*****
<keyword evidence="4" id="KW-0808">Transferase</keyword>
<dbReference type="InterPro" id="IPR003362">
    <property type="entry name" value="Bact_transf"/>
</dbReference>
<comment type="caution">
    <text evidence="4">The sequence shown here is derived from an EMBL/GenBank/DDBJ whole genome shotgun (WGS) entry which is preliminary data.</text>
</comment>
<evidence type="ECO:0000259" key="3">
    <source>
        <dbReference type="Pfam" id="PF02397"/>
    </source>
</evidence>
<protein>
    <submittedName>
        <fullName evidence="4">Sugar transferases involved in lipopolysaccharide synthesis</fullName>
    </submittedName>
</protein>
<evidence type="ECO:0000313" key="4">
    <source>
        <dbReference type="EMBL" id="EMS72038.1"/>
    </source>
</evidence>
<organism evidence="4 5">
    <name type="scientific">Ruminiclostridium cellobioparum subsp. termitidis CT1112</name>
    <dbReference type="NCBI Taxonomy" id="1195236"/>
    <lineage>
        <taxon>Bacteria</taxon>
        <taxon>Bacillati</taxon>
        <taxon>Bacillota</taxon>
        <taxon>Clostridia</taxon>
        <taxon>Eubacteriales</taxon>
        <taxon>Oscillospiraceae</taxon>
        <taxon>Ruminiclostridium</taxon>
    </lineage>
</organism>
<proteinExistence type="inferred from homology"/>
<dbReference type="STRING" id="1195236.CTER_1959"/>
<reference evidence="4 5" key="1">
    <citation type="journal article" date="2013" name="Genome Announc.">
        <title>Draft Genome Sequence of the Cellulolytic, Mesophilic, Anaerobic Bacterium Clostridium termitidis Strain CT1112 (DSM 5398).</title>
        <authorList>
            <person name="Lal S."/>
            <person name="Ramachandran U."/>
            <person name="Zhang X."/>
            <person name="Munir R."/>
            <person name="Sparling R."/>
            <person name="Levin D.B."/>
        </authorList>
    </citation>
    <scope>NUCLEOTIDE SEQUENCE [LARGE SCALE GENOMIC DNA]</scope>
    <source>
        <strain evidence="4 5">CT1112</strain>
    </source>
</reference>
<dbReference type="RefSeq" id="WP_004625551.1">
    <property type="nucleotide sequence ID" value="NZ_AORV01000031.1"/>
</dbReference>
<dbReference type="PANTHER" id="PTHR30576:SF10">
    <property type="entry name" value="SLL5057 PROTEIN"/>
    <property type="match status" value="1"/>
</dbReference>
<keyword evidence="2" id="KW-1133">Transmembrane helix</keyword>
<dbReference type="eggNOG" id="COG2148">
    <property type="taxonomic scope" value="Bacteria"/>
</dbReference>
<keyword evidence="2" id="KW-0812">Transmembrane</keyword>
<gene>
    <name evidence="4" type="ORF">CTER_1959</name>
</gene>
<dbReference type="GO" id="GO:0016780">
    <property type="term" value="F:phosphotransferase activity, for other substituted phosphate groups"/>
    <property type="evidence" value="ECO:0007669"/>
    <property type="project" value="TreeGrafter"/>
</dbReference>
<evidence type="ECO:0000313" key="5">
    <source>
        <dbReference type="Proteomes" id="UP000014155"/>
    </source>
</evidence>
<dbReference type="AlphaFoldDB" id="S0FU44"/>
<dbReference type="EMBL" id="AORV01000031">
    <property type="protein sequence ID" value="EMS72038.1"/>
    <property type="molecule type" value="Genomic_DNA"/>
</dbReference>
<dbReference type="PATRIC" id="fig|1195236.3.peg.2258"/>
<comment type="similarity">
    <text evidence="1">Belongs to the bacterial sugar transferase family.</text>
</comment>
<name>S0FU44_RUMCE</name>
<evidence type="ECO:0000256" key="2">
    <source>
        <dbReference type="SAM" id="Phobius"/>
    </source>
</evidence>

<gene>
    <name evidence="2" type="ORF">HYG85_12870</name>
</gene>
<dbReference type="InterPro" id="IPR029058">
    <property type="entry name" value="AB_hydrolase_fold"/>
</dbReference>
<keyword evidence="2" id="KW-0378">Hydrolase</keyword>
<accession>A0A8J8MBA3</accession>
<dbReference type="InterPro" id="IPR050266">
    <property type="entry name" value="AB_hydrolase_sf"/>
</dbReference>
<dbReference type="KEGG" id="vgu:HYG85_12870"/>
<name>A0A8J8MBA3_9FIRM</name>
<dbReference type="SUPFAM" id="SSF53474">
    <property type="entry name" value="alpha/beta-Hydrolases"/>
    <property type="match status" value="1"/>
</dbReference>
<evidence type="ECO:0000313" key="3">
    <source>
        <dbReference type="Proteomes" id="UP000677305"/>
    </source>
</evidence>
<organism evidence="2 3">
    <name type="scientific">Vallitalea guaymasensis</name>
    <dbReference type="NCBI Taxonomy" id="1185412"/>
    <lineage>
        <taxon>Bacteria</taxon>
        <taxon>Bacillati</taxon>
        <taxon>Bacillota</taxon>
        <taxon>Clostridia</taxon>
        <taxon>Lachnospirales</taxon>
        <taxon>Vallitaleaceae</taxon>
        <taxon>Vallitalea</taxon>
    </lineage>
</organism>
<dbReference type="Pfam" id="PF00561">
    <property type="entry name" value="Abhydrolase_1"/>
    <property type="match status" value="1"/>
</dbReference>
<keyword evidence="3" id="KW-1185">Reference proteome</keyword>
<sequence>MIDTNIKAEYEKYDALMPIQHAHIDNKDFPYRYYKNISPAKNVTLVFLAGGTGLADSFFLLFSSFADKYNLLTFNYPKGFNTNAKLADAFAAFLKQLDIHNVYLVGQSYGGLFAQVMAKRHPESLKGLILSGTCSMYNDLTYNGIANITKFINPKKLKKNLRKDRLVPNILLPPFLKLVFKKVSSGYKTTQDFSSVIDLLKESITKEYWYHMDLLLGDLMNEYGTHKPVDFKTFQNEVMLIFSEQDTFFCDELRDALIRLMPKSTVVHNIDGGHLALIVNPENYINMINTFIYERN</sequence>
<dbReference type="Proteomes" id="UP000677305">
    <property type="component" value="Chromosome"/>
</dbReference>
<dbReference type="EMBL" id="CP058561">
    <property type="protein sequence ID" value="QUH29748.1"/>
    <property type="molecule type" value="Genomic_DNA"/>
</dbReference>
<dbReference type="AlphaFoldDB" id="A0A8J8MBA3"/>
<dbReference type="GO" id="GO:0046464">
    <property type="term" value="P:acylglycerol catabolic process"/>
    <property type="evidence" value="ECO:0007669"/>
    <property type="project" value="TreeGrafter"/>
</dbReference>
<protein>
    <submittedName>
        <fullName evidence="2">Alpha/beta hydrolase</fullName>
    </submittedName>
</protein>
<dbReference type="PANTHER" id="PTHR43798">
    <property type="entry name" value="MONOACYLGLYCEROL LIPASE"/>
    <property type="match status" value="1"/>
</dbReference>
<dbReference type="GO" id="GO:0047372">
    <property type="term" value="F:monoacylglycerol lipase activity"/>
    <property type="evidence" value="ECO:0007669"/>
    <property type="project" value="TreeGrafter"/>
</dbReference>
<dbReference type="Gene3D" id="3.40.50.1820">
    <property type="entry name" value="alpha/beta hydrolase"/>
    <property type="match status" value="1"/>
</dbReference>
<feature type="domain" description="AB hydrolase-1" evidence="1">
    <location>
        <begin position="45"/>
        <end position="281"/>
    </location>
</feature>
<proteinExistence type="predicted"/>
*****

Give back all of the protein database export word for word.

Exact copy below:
<keyword evidence="4" id="KW-0808">Transferase</keyword>
<dbReference type="InterPro" id="IPR003362">
    <property type="entry name" value="Bact_transf"/>
</dbReference>
<comment type="caution">
    <text evidence="4">The sequence shown here is derived from an EMBL/GenBank/DDBJ whole genome shotgun (WGS) entry which is preliminary data.</text>
</comment>
<evidence type="ECO:0000259" key="3">
    <source>
        <dbReference type="Pfam" id="PF02397"/>
    </source>
</evidence>
<protein>
    <submittedName>
        <fullName evidence="4">Sugar transferases involved in lipopolysaccharide synthesis</fullName>
    </submittedName>
</protein>
<evidence type="ECO:0000313" key="4">
    <source>
        <dbReference type="EMBL" id="EMS72038.1"/>
    </source>
</evidence>
<organism evidence="4 5">
    <name type="scientific">Ruminiclostridium cellobioparum subsp. termitidis CT1112</name>
    <dbReference type="NCBI Taxonomy" id="1195236"/>
    <lineage>
        <taxon>Bacteria</taxon>
        <taxon>Bacillati</taxon>
        <taxon>Bacillota</taxon>
        <taxon>Clostridia</taxon>
        <taxon>Eubacteriales</taxon>
        <taxon>Oscillospiraceae</taxon>
        <taxon>Ruminiclostridium</taxon>
    </lineage>
</organism>
<proteinExistence type="inferred from homology"/>
<dbReference type="STRING" id="1195236.CTER_1959"/>
<reference evidence="4 5" key="1">
    <citation type="journal article" date="2013" name="Genome Announc.">
        <title>Draft Genome Sequence of the Cellulolytic, Mesophilic, Anaerobic Bacterium Clostridium termitidis Strain CT1112 (DSM 5398).</title>
        <authorList>
            <person name="Lal S."/>
            <person name="Ramachandran U."/>
            <person name="Zhang X."/>
            <person name="Munir R."/>
            <person name="Sparling R."/>
            <person name="Levin D.B."/>
        </authorList>
    </citation>
    <scope>NUCLEOTIDE SEQUENCE [LARGE SCALE GENOMIC DNA]</scope>
    <source>
        <strain evidence="4 5">CT1112</strain>
    </source>
</reference>
<dbReference type="RefSeq" id="WP_004625551.1">
    <property type="nucleotide sequence ID" value="NZ_AORV01000031.1"/>
</dbReference>
<dbReference type="PANTHER" id="PTHR30576:SF10">
    <property type="entry name" value="SLL5057 PROTEIN"/>
    <property type="match status" value="1"/>
</dbReference>
<keyword evidence="2" id="KW-1133">Transmembrane helix</keyword>
<dbReference type="eggNOG" id="COG2148">
    <property type="taxonomic scope" value="Bacteria"/>
</dbReference>
<keyword evidence="2" id="KW-0812">Transmembrane</keyword>
<gene>
    <name evidence="4" type="ORF">CTER_1959</name>
</gene>
<dbReference type="GO" id="GO:0016780">
    <property type="term" value="F:phosphotransferase activity, for other substituted phosphate groups"/>
    <property type="evidence" value="ECO:0007669"/>
    <property type="project" value="TreeGrafter"/>
</dbReference>
<evidence type="ECO:0000313" key="5">
    <source>
        <dbReference type="Proteomes" id="UP000014155"/>
    </source>
</evidence>
<dbReference type="AlphaFoldDB" id="S0FU44"/>
<dbReference type="EMBL" id="AORV01000031">
    <property type="protein sequence ID" value="EMS72038.1"/>
    <property type="molecule type" value="Genomic_DNA"/>
</dbReference>
<dbReference type="PATRIC" id="fig|1195236.3.peg.2258"/>
<comment type="similarity">
    <text evidence="1">Belongs to the bacterial sugar transferase family.</text>
</comment>
<name>S0FU44_RUMCE</name>
<evidence type="ECO:0000256" key="2">
    <source>
        <dbReference type="SAM" id="Phobius"/>
    </source>
</evidence>

<gene>
    <name evidence="2" type="ORF">HYG85_12870</name>
</gene>
<dbReference type="InterPro" id="IPR029058">
    <property type="entry name" value="AB_hydrolase_fold"/>
</dbReference>
<keyword evidence="2" id="KW-0378">Hydrolase</keyword>
<accession>A0A8J8MBA3</accession>
<dbReference type="InterPro" id="IPR050266">
    <property type="entry name" value="AB_hydrolase_sf"/>
</dbReference>
<dbReference type="KEGG" id="vgu:HYG85_12870"/>
<name>A0A8J8MBA3_9FIRM</name>
<dbReference type="SUPFAM" id="SSF53474">
    <property type="entry name" value="alpha/beta-Hydrolases"/>
    <property type="match status" value="1"/>
</dbReference>
<evidence type="ECO:0000313" key="3">
    <source>
        <dbReference type="Proteomes" id="UP000677305"/>
    </source>
</evidence>
<organism evidence="2 3">
    <name type="scientific">Vallitalea guaymasensis</name>
    <dbReference type="NCBI Taxonomy" id="1185412"/>
    <lineage>
        <taxon>Bacteria</taxon>
        <taxon>Bacillati</taxon>
        <taxon>Bacillota</taxon>
        <taxon>Clostridia</taxon>
        <taxon>Lachnospirales</taxon>
        <taxon>Vallitaleaceae</taxon>
        <taxon>Vallitalea</taxon>
    </lineage>
</organism>
<dbReference type="Pfam" id="PF00561">
    <property type="entry name" value="Abhydrolase_1"/>
    <property type="match status" value="1"/>
</dbReference>
<keyword evidence="3" id="KW-1185">Reference proteome</keyword>
<sequence>MIDTNIKAEYEKYDALMPIQHAHIDNKDFPYRYYKNISPAKNVTLVFLAGGTGLADSFFLLFSSFADKYNLLTFNYPKGFNTNAKLADAFAAFLKQLDIHNVYLVGQSYGGLFAQVMAKRHPESLKGLILSGTCSMYNDLTYNGIANITKFINPKKLKKNLRKDRLVPNILLPPFLKLVFKKVSSGYKTTQDFSSVIDLLKESITKEYWYHMDLLLGDLMNEYGTHKPVDFKTFQNEVMLIFSEQDTFFCDELRDALIRLMPKSTVVHNIDGGHLALIVNPENYINMINTFIYERN</sequence>
<dbReference type="Proteomes" id="UP000677305">
    <property type="component" value="Chromosome"/>
</dbReference>
<dbReference type="EMBL" id="CP058561">
    <property type="protein sequence ID" value="QUH29748.1"/>
    <property type="molecule type" value="Genomic_DNA"/>
</dbReference>
<dbReference type="AlphaFoldDB" id="A0A8J8MBA3"/>
<dbReference type="GO" id="GO:0046464">
    <property type="term" value="P:acylglycerol catabolic process"/>
    <property type="evidence" value="ECO:0007669"/>
    <property type="project" value="TreeGrafter"/>
</dbReference>
<protein>
    <submittedName>
        <fullName evidence="2">Alpha/beta hydrolase</fullName>
    </submittedName>
</protein>
<dbReference type="PANTHER" id="PTHR43798">
    <property type="entry name" value="MONOACYLGLYCEROL LIPASE"/>
    <property type="match status" value="1"/>
</dbReference>
<dbReference type="GO" id="GO:0047372">
    <property type="term" value="F:monoacylglycerol lipase activity"/>
    <property type="evidence" value="ECO:0007669"/>
    <property type="project" value="TreeGrafter"/>
</dbReference>
<dbReference type="Gene3D" id="3.40.50.1820">
    <property type="entry name" value="alpha/beta hydrolase"/>
    <property type="match status" value="1"/>
</dbReference>
<feature type="domain" description="AB hydrolase-1" evidence="1">
    <location>
        <begin position="45"/>
        <end position="281"/>
    </location>
</feature>
<proteinExistence type="predicted"/>